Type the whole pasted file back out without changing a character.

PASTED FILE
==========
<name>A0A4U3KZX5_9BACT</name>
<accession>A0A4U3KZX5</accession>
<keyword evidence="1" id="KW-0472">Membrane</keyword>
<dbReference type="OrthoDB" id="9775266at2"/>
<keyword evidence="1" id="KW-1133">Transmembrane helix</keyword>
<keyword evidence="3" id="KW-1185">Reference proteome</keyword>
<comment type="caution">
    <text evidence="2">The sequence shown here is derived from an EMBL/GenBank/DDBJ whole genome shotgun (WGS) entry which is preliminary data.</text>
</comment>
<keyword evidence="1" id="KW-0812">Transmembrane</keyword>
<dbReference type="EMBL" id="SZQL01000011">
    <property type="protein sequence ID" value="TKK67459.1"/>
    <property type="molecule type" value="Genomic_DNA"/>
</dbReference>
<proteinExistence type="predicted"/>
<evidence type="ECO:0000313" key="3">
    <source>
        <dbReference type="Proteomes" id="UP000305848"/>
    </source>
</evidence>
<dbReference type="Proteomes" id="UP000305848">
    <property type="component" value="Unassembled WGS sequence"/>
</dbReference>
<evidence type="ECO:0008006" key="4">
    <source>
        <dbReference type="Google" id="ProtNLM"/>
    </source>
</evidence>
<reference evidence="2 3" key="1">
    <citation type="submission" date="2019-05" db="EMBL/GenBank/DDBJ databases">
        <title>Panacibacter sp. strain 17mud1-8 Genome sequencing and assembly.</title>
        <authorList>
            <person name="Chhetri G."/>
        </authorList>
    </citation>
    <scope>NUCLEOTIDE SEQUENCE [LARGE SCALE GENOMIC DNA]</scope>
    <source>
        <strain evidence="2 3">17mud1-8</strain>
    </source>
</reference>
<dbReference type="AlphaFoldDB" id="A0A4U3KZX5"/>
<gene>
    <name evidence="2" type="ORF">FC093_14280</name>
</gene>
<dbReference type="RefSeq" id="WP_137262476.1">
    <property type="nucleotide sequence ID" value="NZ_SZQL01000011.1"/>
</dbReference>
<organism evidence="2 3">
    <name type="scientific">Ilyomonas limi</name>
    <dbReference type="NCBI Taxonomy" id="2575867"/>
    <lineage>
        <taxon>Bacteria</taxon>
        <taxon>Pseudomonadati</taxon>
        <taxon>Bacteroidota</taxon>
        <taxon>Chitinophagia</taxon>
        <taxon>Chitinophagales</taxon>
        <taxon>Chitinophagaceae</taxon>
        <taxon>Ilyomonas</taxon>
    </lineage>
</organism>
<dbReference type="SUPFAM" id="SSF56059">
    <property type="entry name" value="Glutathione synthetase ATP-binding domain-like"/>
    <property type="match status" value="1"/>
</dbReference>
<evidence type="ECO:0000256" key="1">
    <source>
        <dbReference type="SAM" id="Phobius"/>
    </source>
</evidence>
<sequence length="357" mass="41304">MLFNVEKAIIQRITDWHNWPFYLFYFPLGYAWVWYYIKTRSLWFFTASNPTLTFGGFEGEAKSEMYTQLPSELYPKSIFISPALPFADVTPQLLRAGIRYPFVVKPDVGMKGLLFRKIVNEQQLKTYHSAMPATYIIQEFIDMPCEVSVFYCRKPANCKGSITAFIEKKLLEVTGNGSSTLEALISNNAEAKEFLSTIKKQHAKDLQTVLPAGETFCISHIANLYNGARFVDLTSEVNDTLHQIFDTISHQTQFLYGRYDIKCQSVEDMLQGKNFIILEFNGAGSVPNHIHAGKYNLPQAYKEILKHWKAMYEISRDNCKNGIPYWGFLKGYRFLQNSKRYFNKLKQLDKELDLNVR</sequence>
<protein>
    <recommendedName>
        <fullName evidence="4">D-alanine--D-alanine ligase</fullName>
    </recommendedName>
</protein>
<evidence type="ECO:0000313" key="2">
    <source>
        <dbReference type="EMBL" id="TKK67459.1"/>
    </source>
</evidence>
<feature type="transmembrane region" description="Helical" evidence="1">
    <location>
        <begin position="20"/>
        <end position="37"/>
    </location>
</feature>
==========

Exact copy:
<name>A0A4U3KZX5_9BACT</name>
<accession>A0A4U3KZX5</accession>
<keyword evidence="1" id="KW-0472">Membrane</keyword>
<dbReference type="OrthoDB" id="9775266at2"/>
<keyword evidence="1" id="KW-1133">Transmembrane helix</keyword>
<keyword evidence="3" id="KW-1185">Reference proteome</keyword>
<comment type="caution">
    <text evidence="2">The sequence shown here is derived from an EMBL/GenBank/DDBJ whole genome shotgun (WGS) entry which is preliminary data.</text>
</comment>
<keyword evidence="1" id="KW-0812">Transmembrane</keyword>
<dbReference type="EMBL" id="SZQL01000011">
    <property type="protein sequence ID" value="TKK67459.1"/>
    <property type="molecule type" value="Genomic_DNA"/>
</dbReference>
<proteinExistence type="predicted"/>
<evidence type="ECO:0000313" key="3">
    <source>
        <dbReference type="Proteomes" id="UP000305848"/>
    </source>
</evidence>
<dbReference type="Proteomes" id="UP000305848">
    <property type="component" value="Unassembled WGS sequence"/>
</dbReference>
<evidence type="ECO:0008006" key="4">
    <source>
        <dbReference type="Google" id="ProtNLM"/>
    </source>
</evidence>
<reference evidence="2 3" key="1">
    <citation type="submission" date="2019-05" db="EMBL/GenBank/DDBJ databases">
        <title>Panacibacter sp. strain 17mud1-8 Genome sequencing and assembly.</title>
        <authorList>
            <person name="Chhetri G."/>
        </authorList>
    </citation>
    <scope>NUCLEOTIDE SEQUENCE [LARGE SCALE GENOMIC DNA]</scope>
    <source>
        <strain evidence="2 3">17mud1-8</strain>
    </source>
</reference>
<dbReference type="AlphaFoldDB" id="A0A4U3KZX5"/>
<gene>
    <name evidence="2" type="ORF">FC093_14280</name>
</gene>
<dbReference type="RefSeq" id="WP_137262476.1">
    <property type="nucleotide sequence ID" value="NZ_SZQL01000011.1"/>
</dbReference>
<organism evidence="2 3">
    <name type="scientific">Ilyomonas limi</name>
    <dbReference type="NCBI Taxonomy" id="2575867"/>
    <lineage>
        <taxon>Bacteria</taxon>
        <taxon>Pseudomonadati</taxon>
        <taxon>Bacteroidota</taxon>
        <taxon>Chitinophagia</taxon>
        <taxon>Chitinophagales</taxon>
        <taxon>Chitinophagaceae</taxon>
        <taxon>Ilyomonas</taxon>
    </lineage>
</organism>
<dbReference type="SUPFAM" id="SSF56059">
    <property type="entry name" value="Glutathione synthetase ATP-binding domain-like"/>
    <property type="match status" value="1"/>
</dbReference>
<evidence type="ECO:0000256" key="1">
    <source>
        <dbReference type="SAM" id="Phobius"/>
    </source>
</evidence>
<sequence length="357" mass="41304">MLFNVEKAIIQRITDWHNWPFYLFYFPLGYAWVWYYIKTRSLWFFTASNPTLTFGGFEGEAKSEMYTQLPSELYPKSIFISPALPFADVTPQLLRAGIRYPFVVKPDVGMKGLLFRKIVNEQQLKTYHSAMPATYIIQEFIDMPCEVSVFYCRKPANCKGSITAFIEKKLLEVTGNGSSTLEALISNNAEAKEFLSTIKKQHAKDLQTVLPAGETFCISHIANLYNGARFVDLTSEVNDTLHQIFDTISHQTQFLYGRYDIKCQSVEDMLQGKNFIILEFNGAGSVPNHIHAGKYNLPQAYKEILKHWKAMYEISRDNCKNGIPYWGFLKGYRFLQNSKRYFNKLKQLDKELDLNVR</sequence>
<protein>
    <recommendedName>
        <fullName evidence="4">D-alanine--D-alanine ligase</fullName>
    </recommendedName>
</protein>
<evidence type="ECO:0000313" key="2">
    <source>
        <dbReference type="EMBL" id="TKK67459.1"/>
    </source>
</evidence>
<feature type="transmembrane region" description="Helical" evidence="1">
    <location>
        <begin position="20"/>
        <end position="37"/>
    </location>
</feature>